Not even the cost of fuel…

The engine is a 2.9-litre in-line six-cylinder turbo diesel with a nine-speed auto and all-wheel-drive. The impressive torque figure briskly pulls it away from the line or out of corners, without too much aural intrusion, and it’s quiet at cruise. Claimed economy is 7.7l/100km, we saw closer to 9.1, admittedly after a lot of hill driving and not much highway.

Those hill roads were narrow and lumpy, and though the adaptive air suspension did iron out the worst of it, you’re still aware this is a large, 2.5-ton vehicle. You’re also aware of that when cornering, though it manages ably enough given its size, ‘agile’ isn’t the first word that comes to mind, while the lane keeping technology seemed over-keen to jerk the wheel away from the verge. It’s a boon when undertaking long trips or boring motorways, as it dramatically reduces your chances of zoning out and drifting onto the verge. But on tiny back roads we turned it off, to avoid the car’s electronic nannies twitching the wheel too vigorously on a narrow section with oncoming traffic.

Being a Merc, the GLS has an array of potential cost options, and this car includes those wheels ($2100), the metallic paint ($2100), the Innovation Package (Interior Assist, Satnav Augmented Reality and full-screen Satnav display in the instrument cluster, $800), the Night package (radiator louvre in high-gloss black along with other exterior flourishes, AMG exterior trim additions, $2500), and the Tyre Pressure Monitoring system ($850) to take the total price from $166,700 to $175,050. It could be worse – the off-road engineering package with low range adds $3500, a towbar $1900, the anti-theft alarm and tow-away protection another $1000, electric sunblinds $1300 – and E-Active body control continuously adjusting the suspenders an eye-watering $13,000, especially considering how well controlled ride is already.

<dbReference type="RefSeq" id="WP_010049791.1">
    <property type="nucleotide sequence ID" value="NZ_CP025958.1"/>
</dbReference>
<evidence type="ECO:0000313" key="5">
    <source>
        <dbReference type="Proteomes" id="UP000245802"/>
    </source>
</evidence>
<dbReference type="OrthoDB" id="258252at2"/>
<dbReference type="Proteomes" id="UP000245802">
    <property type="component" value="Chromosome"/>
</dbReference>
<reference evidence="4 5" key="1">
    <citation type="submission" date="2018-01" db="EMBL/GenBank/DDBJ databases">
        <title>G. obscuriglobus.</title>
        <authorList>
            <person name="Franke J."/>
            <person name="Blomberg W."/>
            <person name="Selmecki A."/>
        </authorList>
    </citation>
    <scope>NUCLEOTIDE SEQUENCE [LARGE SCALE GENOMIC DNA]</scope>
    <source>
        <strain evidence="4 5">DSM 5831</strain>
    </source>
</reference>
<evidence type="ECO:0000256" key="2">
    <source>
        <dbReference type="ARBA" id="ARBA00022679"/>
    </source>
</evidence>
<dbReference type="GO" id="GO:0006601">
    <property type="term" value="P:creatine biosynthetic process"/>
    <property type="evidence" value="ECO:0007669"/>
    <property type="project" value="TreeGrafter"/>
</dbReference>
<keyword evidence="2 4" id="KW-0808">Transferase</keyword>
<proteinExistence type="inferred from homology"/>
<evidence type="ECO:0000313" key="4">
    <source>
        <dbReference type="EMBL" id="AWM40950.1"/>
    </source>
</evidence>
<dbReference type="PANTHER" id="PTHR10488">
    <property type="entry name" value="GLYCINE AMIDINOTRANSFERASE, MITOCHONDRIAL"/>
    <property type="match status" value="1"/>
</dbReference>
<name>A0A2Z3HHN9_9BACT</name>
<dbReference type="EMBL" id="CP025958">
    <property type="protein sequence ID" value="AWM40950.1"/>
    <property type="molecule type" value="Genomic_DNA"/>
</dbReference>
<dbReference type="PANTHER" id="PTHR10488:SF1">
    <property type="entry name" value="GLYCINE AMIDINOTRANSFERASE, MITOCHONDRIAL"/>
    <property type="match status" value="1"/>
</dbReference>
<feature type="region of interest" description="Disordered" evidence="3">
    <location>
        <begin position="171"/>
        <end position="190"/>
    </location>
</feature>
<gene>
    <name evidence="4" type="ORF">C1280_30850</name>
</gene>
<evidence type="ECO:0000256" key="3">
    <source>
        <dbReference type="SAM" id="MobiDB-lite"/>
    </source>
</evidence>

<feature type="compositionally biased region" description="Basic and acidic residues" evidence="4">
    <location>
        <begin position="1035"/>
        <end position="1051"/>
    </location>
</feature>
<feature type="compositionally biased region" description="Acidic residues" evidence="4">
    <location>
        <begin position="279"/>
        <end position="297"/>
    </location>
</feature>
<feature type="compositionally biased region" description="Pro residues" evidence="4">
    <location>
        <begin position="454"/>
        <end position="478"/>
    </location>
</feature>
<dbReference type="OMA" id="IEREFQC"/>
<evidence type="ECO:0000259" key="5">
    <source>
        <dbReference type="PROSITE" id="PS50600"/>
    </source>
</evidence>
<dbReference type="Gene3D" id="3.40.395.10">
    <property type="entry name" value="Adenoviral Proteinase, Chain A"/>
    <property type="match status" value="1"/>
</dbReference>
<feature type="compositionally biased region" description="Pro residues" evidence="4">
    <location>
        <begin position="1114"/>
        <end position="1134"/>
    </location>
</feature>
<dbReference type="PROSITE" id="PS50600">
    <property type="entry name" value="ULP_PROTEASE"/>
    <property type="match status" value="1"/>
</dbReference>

Given the steady shift from passenger cars to SUVs, it’s no wonder Merc paid so much attention to this SUV. It’s a whisker shorter than Mitsubishi’s Triton ute but taller, some 34cm taller than the S-class it arguably pitches against.

The sedan fights back – as does any equivalent sedan – by feeling more confident and capable when you’re driving as long, that is, as you stick to the seal.

Competitors? If you’ve decided on an SUV, BMW’s X7 is the logical alternative – assuming you need the space, and are willing to compromise on everyday livability. This thing feels like a bit of a liability in any parking building despite the comprehensive parking aids, and even fills most parking spaces a touch too snugly.

It’s not often we can say this, but if the size offends, consider scaling down, and checking out a Range Rover…

At a glance


Mercedes-Benz GLS


2925cc six-cylinder turbo-diesel


$175,050 as tested ($166,700 standard)

ANCAP safety rating


Power and Torque

243kW at 3600 to 4200rpm and 700Nm at 1200 to 3200rpm


Nine-speed auto

Fuel economy


Towing capacity

3500kg (with towbar package)



Seating capacity


Luggage capacity/payload

355 litres, 890 litres with row three folded, 1,470 litres with row two folded, or 2,400 litres with rows two and three folded, loaded to roof

 Safety systems

  • Blind Spot Assist
  • Active Lane Keeping and Lane Change Assist
  • Rear Cross Traffic Alert
  • Adaptive brake with hold, brake drying and brake priming
  • Attention Assist fatigue alert
  • Cruise control with Speedtronic
  • Distronic plus with Active Distance Assist and Steer Assist
  • Evasive Steering Assist